Watch: Emily Harrington’s Ted Talk: “The conventional wisdom behind being mentally strong and confident is to quash all negative thoughts and emotions. Doubt, fear, and discomfort are considered signs of weakness and should be ‘conquered.’ As a professional rock climber and mountain adventurer for the last 22 years, I’m presenting an alternative approach to such feelings. Beating them and/or pretending they don’t exist doesn’t work.”

Subscribe to my new newsletter

Those of you who know me well have probably worried about my deep obsession with true crime at some point. This is fair. Not everyone drifts off to sleep listening to murder podcasts. But I was raised on Hitchcock, Nancy Drew, and Murder She Wrote (hi, Mom👋), and somewhere along the way I became a sucker for the real stuff.

So I’m launching a new newsletter that will compile the best true-crime reads, updates to relevant cases, and maybe a historical murder or two. It won’t be every week like this one is. (I’m taking a note from Molly Mirhashem’s The Kick and sending out an issue when I feel like I have enough solid content to include instead of sticking to a strict schedule.)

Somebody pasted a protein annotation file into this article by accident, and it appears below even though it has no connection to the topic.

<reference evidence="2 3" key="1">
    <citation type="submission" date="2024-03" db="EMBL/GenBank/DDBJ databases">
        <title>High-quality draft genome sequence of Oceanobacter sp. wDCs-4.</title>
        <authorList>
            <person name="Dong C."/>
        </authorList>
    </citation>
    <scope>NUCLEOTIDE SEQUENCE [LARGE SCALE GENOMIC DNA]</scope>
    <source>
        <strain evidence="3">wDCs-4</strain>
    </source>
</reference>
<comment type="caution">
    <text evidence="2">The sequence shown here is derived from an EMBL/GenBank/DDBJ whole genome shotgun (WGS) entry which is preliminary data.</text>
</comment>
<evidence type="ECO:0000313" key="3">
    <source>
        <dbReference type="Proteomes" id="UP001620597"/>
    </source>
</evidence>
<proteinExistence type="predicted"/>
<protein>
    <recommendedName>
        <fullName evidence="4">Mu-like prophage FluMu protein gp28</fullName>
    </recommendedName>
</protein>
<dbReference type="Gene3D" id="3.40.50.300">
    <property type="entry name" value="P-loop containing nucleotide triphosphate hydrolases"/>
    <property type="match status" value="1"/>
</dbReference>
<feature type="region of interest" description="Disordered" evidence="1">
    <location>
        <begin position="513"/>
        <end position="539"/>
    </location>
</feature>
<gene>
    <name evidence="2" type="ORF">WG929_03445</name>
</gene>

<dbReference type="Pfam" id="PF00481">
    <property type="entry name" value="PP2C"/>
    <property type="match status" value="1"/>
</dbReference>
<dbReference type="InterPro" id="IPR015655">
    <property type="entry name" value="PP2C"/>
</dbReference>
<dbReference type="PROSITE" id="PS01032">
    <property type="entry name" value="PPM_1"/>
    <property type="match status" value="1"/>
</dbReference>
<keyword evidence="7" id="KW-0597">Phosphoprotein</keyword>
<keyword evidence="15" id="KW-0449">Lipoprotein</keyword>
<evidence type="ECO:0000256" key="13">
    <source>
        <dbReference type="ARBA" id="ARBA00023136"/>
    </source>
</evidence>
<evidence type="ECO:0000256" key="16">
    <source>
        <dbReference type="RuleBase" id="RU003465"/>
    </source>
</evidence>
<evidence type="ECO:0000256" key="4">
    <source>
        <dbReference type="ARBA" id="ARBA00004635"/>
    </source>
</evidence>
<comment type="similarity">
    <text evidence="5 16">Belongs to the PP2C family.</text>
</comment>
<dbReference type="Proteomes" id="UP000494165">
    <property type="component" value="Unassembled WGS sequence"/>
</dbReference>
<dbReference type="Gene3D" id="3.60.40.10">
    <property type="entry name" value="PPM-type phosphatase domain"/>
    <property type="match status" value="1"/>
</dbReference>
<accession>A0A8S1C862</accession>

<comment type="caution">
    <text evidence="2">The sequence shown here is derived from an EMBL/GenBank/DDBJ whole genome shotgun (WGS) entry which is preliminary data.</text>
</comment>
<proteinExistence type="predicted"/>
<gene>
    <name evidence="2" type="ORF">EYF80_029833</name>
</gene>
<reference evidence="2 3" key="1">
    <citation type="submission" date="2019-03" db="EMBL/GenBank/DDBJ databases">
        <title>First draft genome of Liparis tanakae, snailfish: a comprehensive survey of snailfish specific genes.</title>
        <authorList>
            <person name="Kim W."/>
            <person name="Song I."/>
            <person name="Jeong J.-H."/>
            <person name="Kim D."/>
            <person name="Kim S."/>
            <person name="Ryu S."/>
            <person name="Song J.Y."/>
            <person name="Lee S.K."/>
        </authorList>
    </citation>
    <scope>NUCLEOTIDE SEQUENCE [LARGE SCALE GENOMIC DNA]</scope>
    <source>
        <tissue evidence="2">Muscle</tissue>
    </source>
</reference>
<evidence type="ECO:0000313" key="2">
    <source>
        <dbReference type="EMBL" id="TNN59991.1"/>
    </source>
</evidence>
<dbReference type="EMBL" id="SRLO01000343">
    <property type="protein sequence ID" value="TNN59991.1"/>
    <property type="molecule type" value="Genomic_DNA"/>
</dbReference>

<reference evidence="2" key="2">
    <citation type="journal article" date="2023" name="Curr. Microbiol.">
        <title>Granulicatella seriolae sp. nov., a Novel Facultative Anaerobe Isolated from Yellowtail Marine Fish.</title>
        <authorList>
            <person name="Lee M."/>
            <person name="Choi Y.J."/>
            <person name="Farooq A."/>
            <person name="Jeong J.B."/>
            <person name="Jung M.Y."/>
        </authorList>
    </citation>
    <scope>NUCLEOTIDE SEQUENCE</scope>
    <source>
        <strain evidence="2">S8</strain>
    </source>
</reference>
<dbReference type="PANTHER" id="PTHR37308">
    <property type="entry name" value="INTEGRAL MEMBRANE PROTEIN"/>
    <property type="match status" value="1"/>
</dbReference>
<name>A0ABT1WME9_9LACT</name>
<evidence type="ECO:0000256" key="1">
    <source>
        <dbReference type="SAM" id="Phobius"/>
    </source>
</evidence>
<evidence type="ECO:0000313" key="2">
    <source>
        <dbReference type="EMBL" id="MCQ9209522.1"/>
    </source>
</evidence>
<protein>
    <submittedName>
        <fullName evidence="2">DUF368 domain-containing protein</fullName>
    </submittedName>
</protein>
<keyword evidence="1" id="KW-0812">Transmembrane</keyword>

But if you sign up now, you won’t miss anything. Subscribe to Murder She Read here. I’ll aim to publish the first one sometime this month.

GIF courtesy Giphy

The shutdown shit show

The shutdown made a mess of a lot, including public-health inspections, the Bureau of Indian Affairs, and lot of folks’ livelihoods across the board. Among the shambles: our parks. At Outside, we spent a lot of time talking about how public lands are faring.

Why Are National Parks Still Open? Nobody Knows. Parks are being destroyed, people are dying, and no one's in charge. [Wes Siler]